Monday, December 22, 2014

Teaching in a Community College

Ginia Bellafante has an interesting article in the Times on community college, focusing on one professor at a college in Queens. As she says, community colleges are where some of the biggest problems in our educational system crash into each other. The professors have been through graduate school in their academic disciplines, most of them receiving exactly zero instruction in how to teach; they now confront students without the basic skills their professors take for granted and seriously in need of motivation and proper instruction:
One enormous challenge for community college instructors is that many students arrive with the notion that a college education is essential, but remain unconvinced that what they will learn during the course of their studies is equally so. To create a world of young people skilled at analysis you first need to create a world of young people receptive to complexity, and many of Dr. Vianna’s students, he said, “cringe at complexity.”

“There’s a mistrust and antagonism between teachers and students because authority hasn’t traditionally been good to them,” he said. “Their experiences in the education system have been coercive. It’s not really clear to them what the value of academic knowledge actually is. If they come here with the goal of doing something very specific — to become a stewardess, or a makeup artist — they may think, ‘What’s the point?’ ”
It is actually quite difficult to teach anybody something complex, and for people who don't see the point it is all but impossible, yet to do this we assign people with absolutely no training for the task. Nor is it really clear what we actually want to teach these students; words like "complexity" and "analysis" are made to do a lot of work here, as if "the analysis of complex real-world situations" were a recognized field of study with clearly defined benchmarks. We know, or think we know, that the economy demands workers with more education and more skills, so we set up community colleges to impart these things. And this is a noble and important goal. But in fact only a minority of students who enter community colleges ever get a degree or a certificate, and how much they actually learn during their year or two hanging around the campus is an open question.


Shadow said...

With one exception, a 12th-grade english teacher, all my best instructors were college professors, who, I assume, had precious little formal training in how to teach. Some may say this is because I was prepared for college, but I never thought so. I was running away from something more than running to college, and despite how good my professors were, I didn't learn the skill of skeptical inquiry and independent critical analysis until after I graduated. Sometimes I think I didn't become self-aware until after college.

But that's my story. More and more young people who are prepared for college are going to community college first because their families can't afford the cost of a 4-year college. I would think the clash between those who are prepared and those who aren't creates its own problems. Will teaching teachers how to teach solve this? And why are trade schools frowned upon? Why do some people think other people aren't up to snuff unless they have been to college?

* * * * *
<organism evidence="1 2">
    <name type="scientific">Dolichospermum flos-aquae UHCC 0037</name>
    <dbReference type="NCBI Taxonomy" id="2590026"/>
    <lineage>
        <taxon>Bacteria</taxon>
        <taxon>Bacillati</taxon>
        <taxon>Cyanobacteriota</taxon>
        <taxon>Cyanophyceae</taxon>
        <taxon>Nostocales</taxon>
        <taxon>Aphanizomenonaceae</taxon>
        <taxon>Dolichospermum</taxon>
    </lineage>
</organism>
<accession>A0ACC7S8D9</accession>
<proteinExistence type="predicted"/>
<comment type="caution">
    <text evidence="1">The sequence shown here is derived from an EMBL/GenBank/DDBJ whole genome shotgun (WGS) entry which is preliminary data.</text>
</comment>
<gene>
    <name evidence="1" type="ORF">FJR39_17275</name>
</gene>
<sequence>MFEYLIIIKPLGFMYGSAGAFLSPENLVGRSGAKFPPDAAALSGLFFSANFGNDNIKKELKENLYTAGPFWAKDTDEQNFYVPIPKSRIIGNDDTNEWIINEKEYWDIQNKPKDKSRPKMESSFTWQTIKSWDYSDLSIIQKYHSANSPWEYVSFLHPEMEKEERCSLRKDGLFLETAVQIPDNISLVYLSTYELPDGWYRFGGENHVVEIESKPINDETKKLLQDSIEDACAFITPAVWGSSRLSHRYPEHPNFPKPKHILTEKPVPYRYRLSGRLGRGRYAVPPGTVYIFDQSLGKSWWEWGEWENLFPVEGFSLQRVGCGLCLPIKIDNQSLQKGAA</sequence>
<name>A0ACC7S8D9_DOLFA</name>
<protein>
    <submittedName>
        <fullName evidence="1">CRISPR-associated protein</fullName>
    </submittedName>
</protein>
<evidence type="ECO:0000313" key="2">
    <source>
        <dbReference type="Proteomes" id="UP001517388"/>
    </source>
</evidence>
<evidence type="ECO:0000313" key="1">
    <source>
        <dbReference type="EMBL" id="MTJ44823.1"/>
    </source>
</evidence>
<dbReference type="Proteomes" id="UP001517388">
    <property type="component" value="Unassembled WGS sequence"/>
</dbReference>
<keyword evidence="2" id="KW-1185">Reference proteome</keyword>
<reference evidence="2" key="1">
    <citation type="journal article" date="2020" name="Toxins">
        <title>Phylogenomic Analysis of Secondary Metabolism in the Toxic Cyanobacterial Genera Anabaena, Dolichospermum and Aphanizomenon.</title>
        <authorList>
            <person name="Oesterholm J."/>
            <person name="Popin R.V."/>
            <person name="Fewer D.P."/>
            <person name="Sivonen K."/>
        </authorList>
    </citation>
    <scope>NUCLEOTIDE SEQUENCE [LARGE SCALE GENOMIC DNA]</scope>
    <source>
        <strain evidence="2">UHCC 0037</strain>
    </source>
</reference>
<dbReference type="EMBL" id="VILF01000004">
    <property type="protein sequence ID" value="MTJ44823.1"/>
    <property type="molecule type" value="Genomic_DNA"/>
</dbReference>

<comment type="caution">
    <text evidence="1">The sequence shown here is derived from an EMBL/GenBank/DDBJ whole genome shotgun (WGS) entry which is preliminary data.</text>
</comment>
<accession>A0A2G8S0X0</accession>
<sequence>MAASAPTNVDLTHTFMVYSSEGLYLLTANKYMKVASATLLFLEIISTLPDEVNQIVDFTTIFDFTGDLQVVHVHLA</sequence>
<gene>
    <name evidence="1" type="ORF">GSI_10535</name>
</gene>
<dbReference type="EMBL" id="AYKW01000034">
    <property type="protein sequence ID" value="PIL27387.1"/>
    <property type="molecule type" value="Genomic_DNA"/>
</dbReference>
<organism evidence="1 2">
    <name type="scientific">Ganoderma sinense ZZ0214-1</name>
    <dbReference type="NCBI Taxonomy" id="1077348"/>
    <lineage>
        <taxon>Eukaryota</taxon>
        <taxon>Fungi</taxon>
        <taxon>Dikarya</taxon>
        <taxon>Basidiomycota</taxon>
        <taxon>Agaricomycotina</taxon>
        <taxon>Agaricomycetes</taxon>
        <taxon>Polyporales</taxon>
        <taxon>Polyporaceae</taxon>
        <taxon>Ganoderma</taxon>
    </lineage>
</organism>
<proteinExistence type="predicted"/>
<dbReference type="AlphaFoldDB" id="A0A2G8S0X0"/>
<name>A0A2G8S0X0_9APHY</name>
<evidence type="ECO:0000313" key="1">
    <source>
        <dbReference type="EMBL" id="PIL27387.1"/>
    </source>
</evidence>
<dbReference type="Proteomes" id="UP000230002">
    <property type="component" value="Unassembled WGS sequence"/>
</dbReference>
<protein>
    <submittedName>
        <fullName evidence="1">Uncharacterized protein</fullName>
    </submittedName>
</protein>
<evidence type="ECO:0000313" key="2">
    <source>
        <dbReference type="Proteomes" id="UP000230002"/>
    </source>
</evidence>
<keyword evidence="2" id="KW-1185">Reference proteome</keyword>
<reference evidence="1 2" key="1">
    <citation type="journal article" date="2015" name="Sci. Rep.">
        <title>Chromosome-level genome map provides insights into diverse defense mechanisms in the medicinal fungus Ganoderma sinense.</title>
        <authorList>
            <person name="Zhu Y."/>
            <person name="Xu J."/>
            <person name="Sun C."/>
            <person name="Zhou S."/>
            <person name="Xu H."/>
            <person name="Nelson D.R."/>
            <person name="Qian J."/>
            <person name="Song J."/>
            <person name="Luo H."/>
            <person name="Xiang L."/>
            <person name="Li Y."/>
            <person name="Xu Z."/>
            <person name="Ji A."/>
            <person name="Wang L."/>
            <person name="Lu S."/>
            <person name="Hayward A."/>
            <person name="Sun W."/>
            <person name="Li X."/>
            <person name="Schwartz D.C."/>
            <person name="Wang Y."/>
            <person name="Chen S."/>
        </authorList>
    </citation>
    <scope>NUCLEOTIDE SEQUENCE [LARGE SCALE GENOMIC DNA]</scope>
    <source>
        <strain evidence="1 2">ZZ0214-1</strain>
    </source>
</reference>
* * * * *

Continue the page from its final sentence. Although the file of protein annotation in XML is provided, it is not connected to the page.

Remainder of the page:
I have been taught by teachers well schooled in the art of teaching, who couldn't teach because they weren't sufficiently trained in the subject matter. How many years must a teacher be in school to learn the subject matter AND learn how to teach?

I hear about how we have to improve education, but it is almost always about improving our science skills. Can I make a lone vote for the humanities? I think the humanities make better informed citizens than does science. Why don't we emphasize philosophy more in high school? Not to learn what a bunch of old white men have to say, but because philosophy more than any other subject teaches critical analysis and reasoning skills, how to organize your thoughts, and how to make sound oral and written arguments.

John said...

It is certainly true that putting people through years of education courses does not guarantee they can teach, and that some untrained professors are great teachers -- at least, as you say, for prepared students. But I went through graduate school in history and I can tell you that teaching to underprepared students was absolutely not on the agenda. The agenda was 1) research and 2) the sort of teaching that would be appreciated by the top 10% of college students. I was directly told by two professors some version of "I aim my course at the one in fifty students who will really get it." Caring about lagging students was at best tolerated and more often scorned as beneath us.

The contrast between the social and intellectual world of graduate school and community college is stark, and I bet many community college teachers find themselves thinking regularly that nothing they learned in graduate school has much relevance to their jobs.

As to why we care so much about college. One reason is creeping credentialism, parallel to wanting years of experience at even menial jobs and being unwilling to train anyone without experience. Another reason is that people who have been to college adopt the position that their efforts and their degrees are important, and that hiring people without degrees implies, somehow, that they wasted their time in college. But it is a hard problem and one my dropout sons resolutely refuse to take seriously.